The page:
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Biochem Cell Biol. 2006 Aug;84(4):418-26.

From transcription to transport: emerging roles for nuclear myosin I.

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  • 1Department of Physiology and Biophysics, University of IL at Chicago, 835 S. Wolcott, Chicago, IL 60612, USA.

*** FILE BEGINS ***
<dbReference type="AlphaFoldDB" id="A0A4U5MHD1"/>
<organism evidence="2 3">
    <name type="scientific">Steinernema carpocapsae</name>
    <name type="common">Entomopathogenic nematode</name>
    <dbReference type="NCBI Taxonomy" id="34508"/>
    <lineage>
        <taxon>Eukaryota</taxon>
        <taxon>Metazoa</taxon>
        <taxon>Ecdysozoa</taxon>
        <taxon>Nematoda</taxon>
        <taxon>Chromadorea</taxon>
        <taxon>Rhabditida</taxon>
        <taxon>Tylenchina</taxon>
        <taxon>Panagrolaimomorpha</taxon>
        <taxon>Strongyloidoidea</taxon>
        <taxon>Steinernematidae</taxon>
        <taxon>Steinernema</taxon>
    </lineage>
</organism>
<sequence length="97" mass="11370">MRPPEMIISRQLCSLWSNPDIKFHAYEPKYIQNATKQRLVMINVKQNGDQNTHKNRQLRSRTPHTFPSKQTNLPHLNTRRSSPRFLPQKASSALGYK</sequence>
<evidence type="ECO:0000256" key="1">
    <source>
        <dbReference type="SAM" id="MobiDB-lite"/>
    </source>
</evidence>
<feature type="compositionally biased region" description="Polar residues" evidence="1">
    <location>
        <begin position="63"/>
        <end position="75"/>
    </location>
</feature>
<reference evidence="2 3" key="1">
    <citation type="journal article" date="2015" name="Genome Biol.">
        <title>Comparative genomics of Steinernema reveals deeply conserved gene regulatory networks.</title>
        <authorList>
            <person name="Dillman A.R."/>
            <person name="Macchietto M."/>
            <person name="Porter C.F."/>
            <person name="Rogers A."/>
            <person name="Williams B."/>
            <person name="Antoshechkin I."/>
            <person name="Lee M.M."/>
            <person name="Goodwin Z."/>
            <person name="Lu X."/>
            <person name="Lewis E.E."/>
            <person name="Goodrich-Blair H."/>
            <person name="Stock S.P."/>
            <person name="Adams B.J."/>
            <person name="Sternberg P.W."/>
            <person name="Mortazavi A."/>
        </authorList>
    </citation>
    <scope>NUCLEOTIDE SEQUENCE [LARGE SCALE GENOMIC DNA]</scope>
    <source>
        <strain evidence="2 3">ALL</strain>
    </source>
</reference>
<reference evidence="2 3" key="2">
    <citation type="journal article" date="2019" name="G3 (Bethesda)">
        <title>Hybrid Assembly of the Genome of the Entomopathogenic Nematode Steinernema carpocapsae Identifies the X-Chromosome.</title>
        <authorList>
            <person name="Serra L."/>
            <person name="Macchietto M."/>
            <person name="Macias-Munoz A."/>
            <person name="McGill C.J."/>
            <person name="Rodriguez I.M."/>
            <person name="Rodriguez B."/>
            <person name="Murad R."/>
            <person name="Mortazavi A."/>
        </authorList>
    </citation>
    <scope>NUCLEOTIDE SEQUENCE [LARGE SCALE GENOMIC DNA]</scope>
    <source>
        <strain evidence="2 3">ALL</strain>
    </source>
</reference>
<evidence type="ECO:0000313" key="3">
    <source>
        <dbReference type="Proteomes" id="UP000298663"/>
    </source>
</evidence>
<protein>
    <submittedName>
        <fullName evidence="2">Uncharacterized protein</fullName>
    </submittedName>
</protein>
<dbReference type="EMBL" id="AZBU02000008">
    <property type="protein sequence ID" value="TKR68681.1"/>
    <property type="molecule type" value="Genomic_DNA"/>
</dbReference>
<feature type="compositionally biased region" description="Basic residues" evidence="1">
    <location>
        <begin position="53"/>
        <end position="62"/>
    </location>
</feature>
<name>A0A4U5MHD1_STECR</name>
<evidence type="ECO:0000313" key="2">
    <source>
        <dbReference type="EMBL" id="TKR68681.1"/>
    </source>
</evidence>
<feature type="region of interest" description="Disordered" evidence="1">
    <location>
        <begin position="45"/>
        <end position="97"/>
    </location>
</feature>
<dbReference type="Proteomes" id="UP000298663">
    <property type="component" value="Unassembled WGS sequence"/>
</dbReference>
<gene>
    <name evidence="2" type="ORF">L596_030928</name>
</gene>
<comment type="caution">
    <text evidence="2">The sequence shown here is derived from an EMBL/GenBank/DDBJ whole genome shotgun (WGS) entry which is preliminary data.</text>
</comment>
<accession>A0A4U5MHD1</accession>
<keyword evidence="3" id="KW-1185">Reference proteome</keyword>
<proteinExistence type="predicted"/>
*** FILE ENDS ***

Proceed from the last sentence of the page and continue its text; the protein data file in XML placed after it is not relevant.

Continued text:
Myosins are a superfamily of actin-activated ATPases that, in the cytoplasm, work together with actin as molecular motors. The presence of actin in the nucleus has been known for many years. The demonstration of a nuclear isoform of a myosin, nuclear myosin I (NMI), stimulated a great deal of interest in possible intranuclear motor functions of an acto-NMI complex. NMI has been shown to be involved in transcription by RNA polymerases I and II. In both cases, NMI interacts with the respective polymerase and is critically involved in the basic process of transcription. A recent study on intranuclear long-range chromosome movement has now demonstrated a role for NMI in the translocation of chromosome regions as well. Moreover, this movement is based on an active and directed process that is facilitated by an acto-NMI complex, establishing for the first time a functional role for a motor complex consisting of actin and a myosin in the nucleus.

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